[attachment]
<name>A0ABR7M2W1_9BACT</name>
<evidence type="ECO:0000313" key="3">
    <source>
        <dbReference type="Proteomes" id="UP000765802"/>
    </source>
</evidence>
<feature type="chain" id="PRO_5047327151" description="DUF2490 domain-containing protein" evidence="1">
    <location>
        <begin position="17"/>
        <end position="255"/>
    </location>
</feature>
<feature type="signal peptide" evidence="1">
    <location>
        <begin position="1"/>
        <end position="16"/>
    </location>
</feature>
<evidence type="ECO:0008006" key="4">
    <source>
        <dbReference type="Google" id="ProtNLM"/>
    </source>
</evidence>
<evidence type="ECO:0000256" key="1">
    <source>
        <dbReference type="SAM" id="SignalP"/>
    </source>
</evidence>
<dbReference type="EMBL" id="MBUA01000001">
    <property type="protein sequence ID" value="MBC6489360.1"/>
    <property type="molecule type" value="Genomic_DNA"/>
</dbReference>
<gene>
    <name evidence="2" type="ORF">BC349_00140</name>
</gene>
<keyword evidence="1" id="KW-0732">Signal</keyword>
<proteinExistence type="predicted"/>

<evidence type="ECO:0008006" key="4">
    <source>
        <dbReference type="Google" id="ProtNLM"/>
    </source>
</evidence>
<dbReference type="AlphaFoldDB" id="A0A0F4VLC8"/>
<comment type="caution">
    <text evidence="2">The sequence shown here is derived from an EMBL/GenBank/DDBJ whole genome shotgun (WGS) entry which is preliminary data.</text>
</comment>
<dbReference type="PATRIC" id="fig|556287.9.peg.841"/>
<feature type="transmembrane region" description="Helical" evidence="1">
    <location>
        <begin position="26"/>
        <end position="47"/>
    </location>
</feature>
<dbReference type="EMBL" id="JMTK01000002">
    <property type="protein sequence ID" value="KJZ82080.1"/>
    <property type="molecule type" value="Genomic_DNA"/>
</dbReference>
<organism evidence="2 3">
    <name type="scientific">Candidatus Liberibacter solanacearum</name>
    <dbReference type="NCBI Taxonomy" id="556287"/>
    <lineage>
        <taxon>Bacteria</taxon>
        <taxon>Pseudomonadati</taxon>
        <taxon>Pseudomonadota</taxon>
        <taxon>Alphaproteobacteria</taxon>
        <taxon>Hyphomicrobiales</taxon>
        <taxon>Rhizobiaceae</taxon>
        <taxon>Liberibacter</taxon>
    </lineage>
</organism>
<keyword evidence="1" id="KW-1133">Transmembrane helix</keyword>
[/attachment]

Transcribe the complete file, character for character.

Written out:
<name>A0ABR7M2W1_9BACT</name>
<evidence type="ECO:0000313" key="3">
    <source>
        <dbReference type="Proteomes" id="UP000765802"/>
    </source>
</evidence>
<feature type="chain" id="PRO_5047327151" description="DUF2490 domain-containing protein" evidence="1">
    <location>
        <begin position="17"/>
        <end position="255"/>
    </location>
</feature>
<feature type="signal peptide" evidence="1">
    <location>
        <begin position="1"/>
        <end position="16"/>
    </location>
</feature>
<evidence type="ECO:0008006" key="4">
    <source>
        <dbReference type="Google" id="ProtNLM"/>
    </source>
</evidence>
<evidence type="ECO:0000256" key="1">
    <source>
        <dbReference type="SAM" id="SignalP"/>
    </source>
</evidence>
<dbReference type="EMBL" id="MBUA01000001">
    <property type="protein sequence ID" value="MBC6489360.1"/>
    <property type="molecule type" value="Genomic_DNA"/>
</dbReference>
<gene>
    <name evidence="2" type="ORF">BC349_00140</name>
</gene>
<keyword evidence="1" id="KW-0732">Signal</keyword>
<proteinExistence type="predicted"/>

<evidence type="ECO:0008006" key="4">
    <source>
        <dbReference type="Google" id="ProtNLM"/>
    </source>
</evidence>
<dbReference type="AlphaFoldDB" id="A0A0F4VLC8"/>
<comment type="caution">
    <text evidence="2">The sequence shown here is derived from an EMBL/GenBank/DDBJ whole genome shotgun (WGS) entry which is preliminary data.</text>
</comment>
<dbReference type="PATRIC" id="fig|556287.9.peg.841"/>
<feature type="transmembrane region" description="Helical" evidence="1">
    <location>
        <begin position="26"/>
        <end position="47"/>
    </location>
</feature>
<dbReference type="EMBL" id="JMTK01000002">
    <property type="protein sequence ID" value="KJZ82080.1"/>
    <property type="molecule type" value="Genomic_DNA"/>
</dbReference>
<organism evidence="2 3">
    <name type="scientific">Candidatus Liberibacter solanacearum</name>
    <dbReference type="NCBI Taxonomy" id="556287"/>
    <lineage>
        <taxon>Bacteria</taxon>
        <taxon>Pseudomonadati</taxon>
        <taxon>Pseudomonadota</taxon>
        <taxon>Alphaproteobacteria</taxon>
        <taxon>Hyphomicrobiales</taxon>
        <taxon>Rhizobiaceae</taxon>
        <taxon>Liberibacter</taxon>
    </lineage>
</organism>
<keyword evidence="1" id="KW-1133">Transmembrane helix</keyword>